Brendan Ryan's frustration just a part of the Mariners' 7-0 defeat at Toronto
Seattle scores 30 runs in first four games of trip before ex-Mariner Morrow shuts them down.
Seattle Times staff reporter
M's offense goes cold30
The Mariners scored 30 runs in the first four games of this 10-game road trip to help erase memories of a dismal homestand in which they were shut out twice.
Saturday, there were no runs to come by
TORONTO — This wasn't going to be the day for Brendan Ryan to turn his battling at-bats into any results on the hits ledger.
Throughout their recent streak of road success, the Mariners had seen most of their regulars begin to raise their offensive numbers while Ryan's have continued to free fall. But nobody with the Mariners was hitting much of anything in a 7-0 defeat against Brandon Morrow and the Toronto Blue Jays on Saturday that saw Ryan strike out during the last real shot Seattle had to get back in the game.
Afterward, Ryan sat mostly alone for several minutes in the clubhouse, staring into his locker while his teammates showered, ate in an adjacent room or sought treatment from trainers. He said he's working to right himself and a batting average that's tumbled to .143 during an 0-for-18 stretch at the plate.
"I'm competing in every single at-bat," he said. "I want the challenge every single time. But when I get the pitch I should hit hard, it's back into the net. It's incredibly frustrating because ... now it's a 1-2 count, an 0-2 count. And at this level, if you do that over and over, the percentages are not in your favor. Put it that way."
The percentages weren't in Seattle's favor once Morrow began dealing as he had last summer in his previous time out against his former Mariners team. Morrow rang up nine of the 13 strikeouts by Seattle hitters and improved his record against the Mariners to 3-0 with a 1.89 earned-run average and 28 strikeouts over 19 innings.
A crowd of 30,765 at Rogers Centre watched the Blue Jays snap a four-game losing streak while ending Seattle's winning stretch at the same number. Ryan had two of his team's strikeouts, the biggest coming with runners at the corners and one out in the fifth inning of a 3-0 game.
Chone Figgins grounded out after that and it was pretty much over with from there.
Kevin Millwood battled through seven innings, allowing three runs — just one earned after a Kyle Seager error at third base. Hisashi Iwakuma had the roof cave in on him in the eighth, yielding a leadoff single, a double, an intentional walk and then a grand slam to right field by Edwin Encarnacion.
The only real scoring up to that point came when Millwood yielded back-to-back singles with one out in the third, followed by Seager booting a hard grounder by Jose Bautista.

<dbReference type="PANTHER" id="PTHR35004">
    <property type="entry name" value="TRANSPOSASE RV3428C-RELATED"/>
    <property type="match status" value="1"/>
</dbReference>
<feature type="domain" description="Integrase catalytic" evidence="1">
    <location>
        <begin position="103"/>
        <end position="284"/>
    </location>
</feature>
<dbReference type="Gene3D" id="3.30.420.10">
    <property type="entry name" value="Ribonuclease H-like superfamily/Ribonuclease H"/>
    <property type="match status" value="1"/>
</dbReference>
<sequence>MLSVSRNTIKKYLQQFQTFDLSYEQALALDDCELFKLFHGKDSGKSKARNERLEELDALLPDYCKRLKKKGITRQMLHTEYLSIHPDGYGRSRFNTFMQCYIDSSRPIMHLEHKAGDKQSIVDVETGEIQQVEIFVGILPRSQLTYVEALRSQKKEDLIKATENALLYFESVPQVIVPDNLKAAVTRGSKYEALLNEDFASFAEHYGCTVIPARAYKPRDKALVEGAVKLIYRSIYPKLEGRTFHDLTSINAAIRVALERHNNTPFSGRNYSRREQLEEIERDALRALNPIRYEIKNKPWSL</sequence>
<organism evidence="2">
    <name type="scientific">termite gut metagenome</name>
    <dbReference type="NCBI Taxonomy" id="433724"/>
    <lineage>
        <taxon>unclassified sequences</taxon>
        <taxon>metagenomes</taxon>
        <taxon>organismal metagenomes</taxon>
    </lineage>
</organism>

One run scored on that play and then a ground-rule double to right by Adam Lind brought the second run home. A sacrifice fly by Encarnacion gave Toronto its third run and Millwood his only real headache of the day.
"Just that one inning kind of got away a little bit," Millwood said. "But I was still able to keep us in the ballgame by getting deep into the game."
While not satisfied by the result, the 37-year-old said it was still an improvement over his last couple of outings. He'd given up five runs over 5-1/3 innings his last time out against the White Sox and had helped blow an 8-1 lead to the Indians before that by yielding six runs over four-plus frames.
The difference this time was nothing he did was really going to matter. Seattle had scored 30 times in winning the first four contests in this 10-game road trip, but got tied in knots by Morrow this time.
Morrow had been hot and cold to start the season, allowing seven home runs in his first four outings while notching no more than four strikeouts in any. While saying he derived no real motivation from facing the Mariners — who dealt him to Toronto for Brandon League and minor-leaguer Johermyn Chavez after the 2009 season — he admitted he needed a victory like this for his confidence level more than anything.
"When you get in a rut like that you need something to spark you," Morrow said. "Also, I hadn't pitched well at home this year and didn't pitch well at home last year. I needed to get it going here at the Rogers Centre, too."
Mariners manager Eric Wedge noted his team did chase Morrow after six innings by making him throw 104 pitches. Wedge said this was a sign that his hitters continue to battle through better at-bats than they'd been having earlier this season.
"We just didn't get anything going today," Wedge said.
Among the bigger at-bat battlers of late has been Ryan. Wedge insisted that he likes the more disciplined batting practice-sessions Ryan keeps having and sees it carrying over into his at-bats.
Eventually, he added, Ryan should see it carry over to the results column. Ryan said he saw pitches he liked, but kept fouling them off and then got put away by Morrow's slider.
"The slider he throws is 89, 90 mph," Ryan said. "That's one of the harder sliders you're going to see and when he throws it where he wants to, he's going to get the results that he wants. That's what you saw with a lot of the right-handed strikeouts you saw today."